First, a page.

Saturday, August 27, 2005

The police and the Madrid Bombs

The Madrid bombs seem to be like the London bombs.

http://barcepundit-english.blogspot.com/2005/05/et-tu-abc-shortly-after-march-11-abc.html

The excellent Barcepundit http://barcepundit-english.blogspot.com/ has the following (some links have been left out):

Tuesday, May 17, 2005

Shortly after March 11, ABC had a world exclusive: a photograph of the only backpack that hadn't exploded and which had 'mysteriously' appeared the night after the blasts in a police station, in a room where all personal belongings that had been recovered were carried to. The problem: according to Madrid's newspaper El Mundo, it's a staged photo op:

The American TV network ABC's news division showed a false image of the backpack that did not explode on March 11, 2004, according to reporter Fernando Múgica in the Spanish daily El Mundo.

According to Múgica, at a Madrid police station "the officers wanted to help the ABC reporters, but when the camera crew came, they didn't have the backpack that had contained the bomb there, so one of the officers showed them a similar backpack which was the property of another officer."

Said Mugica, "I don't know whether the network knew this or simply accepted that the bag they were shown was the real one."

A sports bag containing an unexploded bomb was discovered in the wreckage of one of the train cars.

A cell phone found in the bag, and the fingerprints on the phone, led Spanish police to Jamal Zougam, the suspected ringleader of the Madrid attack. The unexploded bomb contained about 22 pounds of a whitish-colored plastic explosive. Also packed in the bag was a large quantity of bolts and nails, the potentially deadly shrapnel.


However, the Spain Herald's story touches just one aspect of the much longer, and much more disturbing account by El Mundo

According to the journalistic investigation, the Tedax officers (Spanish police bomb squad) hid for three months to the investigating judge that an X-ray done to the real (not to the staged for ABC) backpack showed that there was no way it could have ever exploded since it had unconnected cables. Something odd, since it had always been said that the bombers were technically proficient.

At the same time, the Tedax chief cellphone number appeared misteriously in the phonebook of Carmen Toro, allegedly one -together with his brother and husband- of the suppliers of the dynamite used for the March 11 bombs. When the investigating judge called the number, a chief's aide answered the phone and said that it belonged to one of the guys in the squad, "who used the boss' name as a nickname" (can I put a hundred exclamation marks here?).

Remember: this backpack was the only that didn't explode and appeared from no one knows where. But it was what was found in it what allowed the opposition to make the case that it was Islamic terrorists -as the Socialists were saying- and not ETA -as Aznar's government had initially said-, for two reasons: first, the kind of explosive, Goma 2 ECO instead of Tytadine (the usual in the latest ETA attacks).

However, the conclusion that the exploded backpacks had Goma 2 ECO in it was made because of what was found on the unexploded one, not on actual forensic analysis of the explosion site, since apparently once it's gone off it's absolutely impossible to know for sure, being both Goma 2 ECO and Tytadine two brands of generic dynamite.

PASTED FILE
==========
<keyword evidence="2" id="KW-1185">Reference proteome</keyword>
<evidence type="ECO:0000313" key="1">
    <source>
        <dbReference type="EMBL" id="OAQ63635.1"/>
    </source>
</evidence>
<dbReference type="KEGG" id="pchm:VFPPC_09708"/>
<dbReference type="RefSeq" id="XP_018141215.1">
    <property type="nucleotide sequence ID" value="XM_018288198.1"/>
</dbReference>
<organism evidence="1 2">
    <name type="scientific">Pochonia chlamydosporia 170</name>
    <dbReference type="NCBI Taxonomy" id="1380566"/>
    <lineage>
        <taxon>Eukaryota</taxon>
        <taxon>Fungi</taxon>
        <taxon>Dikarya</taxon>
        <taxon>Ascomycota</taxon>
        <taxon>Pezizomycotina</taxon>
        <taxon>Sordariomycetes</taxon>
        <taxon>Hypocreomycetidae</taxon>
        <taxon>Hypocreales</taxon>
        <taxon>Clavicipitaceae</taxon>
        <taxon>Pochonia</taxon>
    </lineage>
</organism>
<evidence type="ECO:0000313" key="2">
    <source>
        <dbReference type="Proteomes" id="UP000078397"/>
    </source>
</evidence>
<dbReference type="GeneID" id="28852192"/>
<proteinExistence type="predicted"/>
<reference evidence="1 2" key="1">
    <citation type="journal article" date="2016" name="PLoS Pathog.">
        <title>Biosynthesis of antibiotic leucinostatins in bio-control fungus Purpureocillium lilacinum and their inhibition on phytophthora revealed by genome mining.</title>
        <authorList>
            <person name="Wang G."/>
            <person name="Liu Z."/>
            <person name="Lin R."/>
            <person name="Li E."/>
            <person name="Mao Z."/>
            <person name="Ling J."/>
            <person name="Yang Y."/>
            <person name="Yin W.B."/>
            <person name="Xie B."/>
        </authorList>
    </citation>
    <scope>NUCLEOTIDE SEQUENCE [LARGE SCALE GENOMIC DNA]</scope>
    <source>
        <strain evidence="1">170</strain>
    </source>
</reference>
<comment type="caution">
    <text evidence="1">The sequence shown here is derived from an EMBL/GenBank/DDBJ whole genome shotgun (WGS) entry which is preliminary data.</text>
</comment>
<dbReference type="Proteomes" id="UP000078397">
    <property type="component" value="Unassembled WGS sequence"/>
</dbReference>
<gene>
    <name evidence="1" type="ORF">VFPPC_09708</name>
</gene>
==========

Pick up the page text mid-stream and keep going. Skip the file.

And second, because of the SIM card inside the phone. But, if the cables had been connected, the bomb would have gone off not by a phone call or another electronic trigger, but by the internal's alarm clock which was programmed to turn the phone on and vibrate.

Most phones don't need a SIM card for that, but the model chosen by guys who were alleged phone experts (since they owned a phone shop) was the Mitsubishi Trium, precisely one of the few ones who need a SIM card inserted to function as a mere alarm clock.

And it was the analysis of the SIM card which, less than 48 hours after the blasts, allowed the police to arrest the alleged perpetrators...

Today's edition of El Mundo reports that the cellphones used for March 11 were unlocked in a phone shop owned by... a Spanish police officer.

And not just any police officer: it was Maussili Kalaji, a Syrian born citizen who had been granted Spanish citizenship several years ago and entered the police department when he arrived in Spain after his past as an Al Fatah member and as an agent for the Soviets' intelligence services.

Apparently as soon as he left the police academy he was assigned to infiltrate extremist groups and so he got acquainted with such nice guys as Abu Dadah, currently under trial for the 9/11 plot and who will be on trial again in the future for his role on March 11.

He also was assigned to the security detail of judge Garzón, now on leave and teaching at a New York's university and who insisted that, no matter what Aznar was saying on March 11, he knew from minute 1 that he knew the bombings had been by Islamic terrorists, not ETA. I think we know now why.

And that's not all: Kalaji's sister was the translator for the police in charge of translated the wiretapped conversations between the alleged March 11 culprits before the bombings; and his ex-wife, also a police officer, was the first to arrive at the scene where another key evidence pointing to Islamic terrorists and not ETA was found: a white van with detonators and some tapes with Koranic verses. Socialists blame Aznar's government for hiding this but, of course, maybe its guys got there first...


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